Zareer Masani

Dr Zareer Masani is a historian and the author of Macaulay: Britain's Liberal Imperialist. He is on the advisory panel of Policy Exchange’s History Matters Project

There was no golden age for Muslims in Nehru’s India

It’s a little-remembered fact that the Indian subcontinent once had the world’s largest Muslim population. Numbering 95 million, they were almost a quarter of India’s total population. Partition in 1947 still left them as the world’s largest Muslim minority, at 15 per cent of Hindu-majority India. More than 70 years later, no single study has

What the conviction of Rahul Gandhi means for India

The conviction of Rahul Gandhi – an opposition politician and dynastic heir to three of India’s past prime ministers – has raised questions in India about both a colonial-era defamation law and Gandhi’s own political judgement. Rahul is currently an MP in the Indian parliament, but has taken on the role of crown-prince-in-waiting for the

How the British saved India’s classical history

In India, a generation has been brought up on the academic Edward Said’s unhistorical prejudices towards the British and what he called the ‘colonial gaze’. In his eyes, British Orientalists were guilty of what is now termed ‘cultural appropriation’.  To his followers it therefore may come as a surprise to learn that it was British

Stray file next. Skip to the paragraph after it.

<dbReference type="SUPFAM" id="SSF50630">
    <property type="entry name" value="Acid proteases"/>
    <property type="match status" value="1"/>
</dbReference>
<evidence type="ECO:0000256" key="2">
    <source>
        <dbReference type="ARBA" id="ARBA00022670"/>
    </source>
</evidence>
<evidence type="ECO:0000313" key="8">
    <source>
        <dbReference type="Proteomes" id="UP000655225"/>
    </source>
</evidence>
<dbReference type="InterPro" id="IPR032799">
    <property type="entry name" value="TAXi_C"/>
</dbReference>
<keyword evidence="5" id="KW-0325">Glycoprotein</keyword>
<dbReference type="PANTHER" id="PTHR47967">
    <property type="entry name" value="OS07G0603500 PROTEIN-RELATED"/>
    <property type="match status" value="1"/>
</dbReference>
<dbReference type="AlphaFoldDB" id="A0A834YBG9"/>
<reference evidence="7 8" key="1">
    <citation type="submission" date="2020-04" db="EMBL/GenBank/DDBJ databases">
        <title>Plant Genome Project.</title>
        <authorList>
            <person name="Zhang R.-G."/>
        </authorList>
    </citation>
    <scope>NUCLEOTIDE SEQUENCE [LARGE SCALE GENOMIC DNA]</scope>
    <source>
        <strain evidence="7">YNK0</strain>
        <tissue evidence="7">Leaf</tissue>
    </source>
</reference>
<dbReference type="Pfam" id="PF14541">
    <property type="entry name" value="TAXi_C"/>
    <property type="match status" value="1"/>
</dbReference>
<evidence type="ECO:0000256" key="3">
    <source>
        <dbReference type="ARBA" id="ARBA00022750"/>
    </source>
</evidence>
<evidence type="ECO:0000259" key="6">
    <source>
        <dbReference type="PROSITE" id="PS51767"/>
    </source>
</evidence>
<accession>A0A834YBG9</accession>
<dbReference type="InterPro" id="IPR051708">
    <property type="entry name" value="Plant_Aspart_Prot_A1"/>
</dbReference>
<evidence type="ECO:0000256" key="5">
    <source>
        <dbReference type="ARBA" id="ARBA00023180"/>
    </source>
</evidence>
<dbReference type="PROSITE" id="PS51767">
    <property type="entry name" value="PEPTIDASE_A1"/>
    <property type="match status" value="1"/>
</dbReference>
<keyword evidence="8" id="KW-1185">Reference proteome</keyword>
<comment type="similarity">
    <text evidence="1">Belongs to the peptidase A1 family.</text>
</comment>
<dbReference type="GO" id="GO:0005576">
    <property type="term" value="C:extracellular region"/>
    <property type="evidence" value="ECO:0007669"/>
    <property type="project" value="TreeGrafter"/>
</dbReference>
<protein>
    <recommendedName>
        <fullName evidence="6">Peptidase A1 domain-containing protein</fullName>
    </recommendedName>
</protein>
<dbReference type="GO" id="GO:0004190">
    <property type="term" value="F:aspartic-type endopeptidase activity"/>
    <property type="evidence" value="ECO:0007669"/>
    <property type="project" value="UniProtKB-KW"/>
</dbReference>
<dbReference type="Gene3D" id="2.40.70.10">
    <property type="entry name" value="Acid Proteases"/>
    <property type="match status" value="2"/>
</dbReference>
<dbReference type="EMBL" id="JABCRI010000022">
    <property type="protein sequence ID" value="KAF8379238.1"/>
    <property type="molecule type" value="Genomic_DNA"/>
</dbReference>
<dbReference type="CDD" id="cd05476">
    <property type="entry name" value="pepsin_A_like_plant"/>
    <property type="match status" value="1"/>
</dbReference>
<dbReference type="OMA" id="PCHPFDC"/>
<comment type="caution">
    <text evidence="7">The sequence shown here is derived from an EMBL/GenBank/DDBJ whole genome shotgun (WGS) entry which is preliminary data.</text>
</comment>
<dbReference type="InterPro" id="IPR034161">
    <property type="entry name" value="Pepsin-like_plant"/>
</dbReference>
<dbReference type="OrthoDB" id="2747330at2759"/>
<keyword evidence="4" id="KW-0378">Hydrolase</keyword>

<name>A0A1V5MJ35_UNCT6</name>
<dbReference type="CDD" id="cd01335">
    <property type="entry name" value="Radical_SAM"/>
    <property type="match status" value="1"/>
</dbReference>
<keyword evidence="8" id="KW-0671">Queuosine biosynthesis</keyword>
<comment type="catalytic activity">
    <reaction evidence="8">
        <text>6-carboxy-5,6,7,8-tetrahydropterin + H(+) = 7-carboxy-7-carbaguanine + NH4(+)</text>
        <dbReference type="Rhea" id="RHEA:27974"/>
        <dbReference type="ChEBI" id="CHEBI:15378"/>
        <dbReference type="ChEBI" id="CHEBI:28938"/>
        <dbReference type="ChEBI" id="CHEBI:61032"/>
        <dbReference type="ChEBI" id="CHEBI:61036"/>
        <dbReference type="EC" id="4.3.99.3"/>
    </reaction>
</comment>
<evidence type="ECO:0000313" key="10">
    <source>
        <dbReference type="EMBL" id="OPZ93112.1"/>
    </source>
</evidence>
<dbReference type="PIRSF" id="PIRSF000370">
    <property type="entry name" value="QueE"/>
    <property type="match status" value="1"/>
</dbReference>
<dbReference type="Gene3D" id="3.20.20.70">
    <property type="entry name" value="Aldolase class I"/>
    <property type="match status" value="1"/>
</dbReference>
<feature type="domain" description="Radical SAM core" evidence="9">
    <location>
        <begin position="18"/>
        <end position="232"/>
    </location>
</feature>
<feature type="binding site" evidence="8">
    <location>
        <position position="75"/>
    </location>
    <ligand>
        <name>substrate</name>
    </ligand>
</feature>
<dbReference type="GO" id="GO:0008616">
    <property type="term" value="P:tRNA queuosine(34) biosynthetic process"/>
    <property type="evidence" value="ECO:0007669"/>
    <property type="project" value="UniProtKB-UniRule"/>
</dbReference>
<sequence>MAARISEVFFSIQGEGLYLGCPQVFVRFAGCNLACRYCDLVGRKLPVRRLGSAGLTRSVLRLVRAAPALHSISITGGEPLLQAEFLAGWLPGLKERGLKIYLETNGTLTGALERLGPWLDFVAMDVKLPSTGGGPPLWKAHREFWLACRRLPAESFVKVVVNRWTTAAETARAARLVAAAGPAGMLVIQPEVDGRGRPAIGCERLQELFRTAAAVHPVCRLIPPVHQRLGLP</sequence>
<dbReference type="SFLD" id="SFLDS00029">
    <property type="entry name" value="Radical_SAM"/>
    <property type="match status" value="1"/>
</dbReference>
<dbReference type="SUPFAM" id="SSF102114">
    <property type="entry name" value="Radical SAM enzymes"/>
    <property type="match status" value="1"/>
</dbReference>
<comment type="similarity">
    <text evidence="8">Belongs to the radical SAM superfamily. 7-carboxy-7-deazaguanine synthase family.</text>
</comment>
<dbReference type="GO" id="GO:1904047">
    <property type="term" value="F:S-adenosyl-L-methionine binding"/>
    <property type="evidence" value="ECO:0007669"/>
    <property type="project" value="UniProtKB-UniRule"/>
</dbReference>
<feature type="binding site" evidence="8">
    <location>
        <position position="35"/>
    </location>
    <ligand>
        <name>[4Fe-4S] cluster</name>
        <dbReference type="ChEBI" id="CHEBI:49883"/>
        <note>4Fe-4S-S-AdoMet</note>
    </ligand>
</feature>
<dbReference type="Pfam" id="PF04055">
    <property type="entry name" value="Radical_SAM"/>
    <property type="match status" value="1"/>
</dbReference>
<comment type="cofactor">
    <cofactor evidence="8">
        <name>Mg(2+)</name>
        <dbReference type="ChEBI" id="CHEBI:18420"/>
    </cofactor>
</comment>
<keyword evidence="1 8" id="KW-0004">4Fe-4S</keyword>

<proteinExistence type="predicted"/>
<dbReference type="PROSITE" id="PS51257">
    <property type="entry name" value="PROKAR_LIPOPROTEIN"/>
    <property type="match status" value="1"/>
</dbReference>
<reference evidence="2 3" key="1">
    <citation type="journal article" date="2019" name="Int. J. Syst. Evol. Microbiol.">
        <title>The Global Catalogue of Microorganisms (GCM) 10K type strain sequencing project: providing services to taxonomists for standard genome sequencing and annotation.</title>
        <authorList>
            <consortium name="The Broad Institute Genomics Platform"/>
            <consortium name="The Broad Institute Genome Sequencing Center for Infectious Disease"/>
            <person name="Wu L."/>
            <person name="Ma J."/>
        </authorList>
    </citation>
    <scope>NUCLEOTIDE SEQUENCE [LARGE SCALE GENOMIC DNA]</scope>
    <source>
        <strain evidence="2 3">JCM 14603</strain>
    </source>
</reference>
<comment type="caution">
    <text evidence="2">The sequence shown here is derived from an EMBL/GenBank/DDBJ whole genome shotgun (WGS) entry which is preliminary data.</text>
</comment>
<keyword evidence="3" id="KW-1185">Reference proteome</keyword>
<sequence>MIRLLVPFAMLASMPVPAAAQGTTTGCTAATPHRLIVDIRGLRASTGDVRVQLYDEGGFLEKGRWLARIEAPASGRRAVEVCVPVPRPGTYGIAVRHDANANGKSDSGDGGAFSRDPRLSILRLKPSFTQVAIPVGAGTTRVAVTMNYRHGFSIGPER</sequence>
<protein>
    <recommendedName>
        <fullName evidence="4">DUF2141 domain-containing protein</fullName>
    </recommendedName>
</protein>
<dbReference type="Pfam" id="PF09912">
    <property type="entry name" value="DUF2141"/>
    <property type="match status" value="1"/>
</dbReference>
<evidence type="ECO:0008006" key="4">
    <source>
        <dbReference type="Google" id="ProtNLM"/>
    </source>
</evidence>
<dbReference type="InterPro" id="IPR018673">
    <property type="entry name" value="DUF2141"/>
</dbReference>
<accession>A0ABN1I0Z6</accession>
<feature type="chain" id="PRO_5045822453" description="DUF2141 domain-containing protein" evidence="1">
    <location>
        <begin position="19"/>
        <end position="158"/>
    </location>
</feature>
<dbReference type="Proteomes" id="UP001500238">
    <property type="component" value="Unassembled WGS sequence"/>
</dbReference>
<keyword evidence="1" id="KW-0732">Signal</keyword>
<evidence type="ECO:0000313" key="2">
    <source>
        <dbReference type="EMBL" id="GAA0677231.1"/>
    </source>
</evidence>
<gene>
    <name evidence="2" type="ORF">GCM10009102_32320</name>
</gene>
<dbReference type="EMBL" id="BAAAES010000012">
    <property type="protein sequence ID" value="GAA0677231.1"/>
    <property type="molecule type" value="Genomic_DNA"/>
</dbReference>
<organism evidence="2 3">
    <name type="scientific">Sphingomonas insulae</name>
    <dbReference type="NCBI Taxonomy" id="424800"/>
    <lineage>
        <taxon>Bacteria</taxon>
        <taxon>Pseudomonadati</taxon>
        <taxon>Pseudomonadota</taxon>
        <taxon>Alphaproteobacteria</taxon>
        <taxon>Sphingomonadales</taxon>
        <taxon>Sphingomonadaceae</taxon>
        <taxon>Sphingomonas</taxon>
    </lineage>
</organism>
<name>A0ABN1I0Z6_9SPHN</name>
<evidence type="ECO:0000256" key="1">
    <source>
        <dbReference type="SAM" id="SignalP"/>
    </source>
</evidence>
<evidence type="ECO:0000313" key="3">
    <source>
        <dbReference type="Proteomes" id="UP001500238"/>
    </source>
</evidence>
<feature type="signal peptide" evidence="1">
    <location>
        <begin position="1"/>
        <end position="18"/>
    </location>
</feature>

The Elgin marbles and the rot of ‘decolonisation’

The proposed return to Greece, in the guise of loans, of some of the British Museum’s most iconic objects, the Elgin marbles, is a measure of how far the ‘decolonisation’ campaign has gone in brainwashing the guardians of our cultural heritage. There’s little doubt that the Greek government, which still claims rightful ownership, will never

Partition wasn’t inevitable

‘Long years ago, we made a tryst with destiny, and now the time comes when we shall redeem our pledge, not wholly or in full measure, but very substantially.’ Imagine if those famous words had not been spoken by Jawaharlal Nehru 75 years ago today, as Pakistan and India announced their independence, but instead by

Statue wars: what should we do with controversial monuments?

Robert Jenrick’s pledge to protect monuments and statues from mob iconoclasm with new laws and powers is very welcome. It’s an issue on which the Government has been quiet in terms of legislation, even if the Prime Minister made clear last summer that ‘we cannot try to edit or censor our past’. Now that the